Composition of Teams
Teams are made up of 3-4 matriculated undergraduate students who are enrolled at their schools as of the date of the competition.
The deadline to request an invitation for your undergraduate team to participate is November 1, 2018. We will issue offical invitations by December 1, 2018. We have capacity to accomodate 20 teams (Approximately 12 U.S. schools and 8 international schools). We will start a wait-list when these numbers have been reached. Wait-listed schools will be notified by January 15, 2019. Because of this, early expression of interest is important.
Teams from non-US schools will be responsible for air transportation. The Milgard School of Business, through the generosity of our sponsors will cover all local costs, including:
- Local transportation to and from the airport
- Hotel accommodations (3 rooms per night for Wed, Thurs, Fri)
- All meals while here, except for Friday evening trip to Seattle when students are on their own.
Because of this offering and US Government regulations around taxes on student awards, these students will not be eligible for the cash prize pool offered for U.S.-based school teams.
The competition will have four pools of five teams (planned) in the preliminary round, with one team advancing from each pool. The prized for the winning teams (U.S. teams only) are as follows:
- 1st place - $1,000 per participant
- 2nd place - $500 per participant
- 3rd place - $250 per participant
- 4th place - $125 per participant
- This competition is designed to have minimal impact on students' academic schedule due to travel
- Cases will be delivered electronically to teams one week prior to the competition (2/22/19 at 8:00 a.m. teams' local time)
- Teams will have 72 hours to review the case and develop their recommendation and presentation
- Presentations and supplemental materials for judges are due electronically at 8:00 teams' local time on Monday morning (2/25/19)
- Teams travel to Tacoma at their convenience and present on Friday (3/1/19)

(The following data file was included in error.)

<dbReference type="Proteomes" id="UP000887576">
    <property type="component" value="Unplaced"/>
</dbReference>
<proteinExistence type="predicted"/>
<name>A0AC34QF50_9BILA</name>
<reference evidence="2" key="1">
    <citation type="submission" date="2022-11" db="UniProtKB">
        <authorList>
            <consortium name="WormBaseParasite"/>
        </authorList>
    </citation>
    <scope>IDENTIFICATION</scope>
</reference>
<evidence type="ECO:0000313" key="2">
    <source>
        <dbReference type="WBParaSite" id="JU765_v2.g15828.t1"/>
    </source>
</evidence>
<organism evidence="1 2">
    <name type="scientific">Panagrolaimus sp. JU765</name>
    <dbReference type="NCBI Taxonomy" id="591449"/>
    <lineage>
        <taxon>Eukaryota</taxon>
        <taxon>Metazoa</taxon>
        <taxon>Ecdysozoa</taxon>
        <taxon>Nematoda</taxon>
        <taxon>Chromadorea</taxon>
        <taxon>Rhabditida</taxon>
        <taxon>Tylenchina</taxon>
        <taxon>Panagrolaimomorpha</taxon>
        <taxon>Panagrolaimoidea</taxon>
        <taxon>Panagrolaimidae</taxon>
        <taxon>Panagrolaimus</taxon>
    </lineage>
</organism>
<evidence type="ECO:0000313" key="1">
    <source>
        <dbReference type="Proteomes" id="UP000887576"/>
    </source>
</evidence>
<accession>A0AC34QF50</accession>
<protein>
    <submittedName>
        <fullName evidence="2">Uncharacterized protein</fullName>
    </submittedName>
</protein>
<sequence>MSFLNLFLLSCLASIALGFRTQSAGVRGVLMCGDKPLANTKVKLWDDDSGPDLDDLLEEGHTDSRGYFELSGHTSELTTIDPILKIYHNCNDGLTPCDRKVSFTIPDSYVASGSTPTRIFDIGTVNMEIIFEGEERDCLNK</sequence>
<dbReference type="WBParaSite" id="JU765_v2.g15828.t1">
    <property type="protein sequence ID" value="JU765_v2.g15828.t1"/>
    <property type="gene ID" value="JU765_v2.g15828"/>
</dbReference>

- Teams will have 15 minutes to make their presentation
- Judges will have 10 minutes for Q&A with the team
- Judges will then have 10 minutes to provide feedback to each team (preliminary round only)
- Preliminary round presentations will be in four groups (A, B, C, D). Upon receipt of the electronic presentations, CLSR staff will review the presentations and assign a rank order based on the quality of the presentation's conclusions and recommendations. Teams will be assigned presentation rooms based on this preliminary ranking, and assigned a random presentation order. The goal of a seeded competition is for the best teams to compete in the final round rather than the preliminary round. The preliminary ranking is confidential and will not be shared outside of the CLSR staff.
- Preliminary rounds will be closed to other teams. Only the team, the judges, and team's own advisor may be in the room.
- All final round presentations will be video recorded and saved to the online archives after the competition.
- Each room will be equipped with a visual timer and be assigned a timekeeper to ensure that presentations do not exceed their time limit. Teams will be notified when they have 5, 2, and 1 minute remaining. The timekeeper's role includes ensuring that rules are followed by teams, advisors, and judges during the preliminary round.
- Teams should be prepared to make their presentation even in the unlikely event of a technology failure.
- Teams and advisors will refrain from indicating in any way the identity of their home university.
- Once the case has been distributed, teams may not consult on any aspect of the presentation with any person who is not a team member. Advisors are not team members.
- After the case has been turned in electronically, teams may practice their presentations for the purpose of getting feedback from advisors and peers on the delivery of the proposed solution, not on the content. Teams will not be allowed to change the content of their electronic presentation or supplemental materials after they are submitted on Monday morning.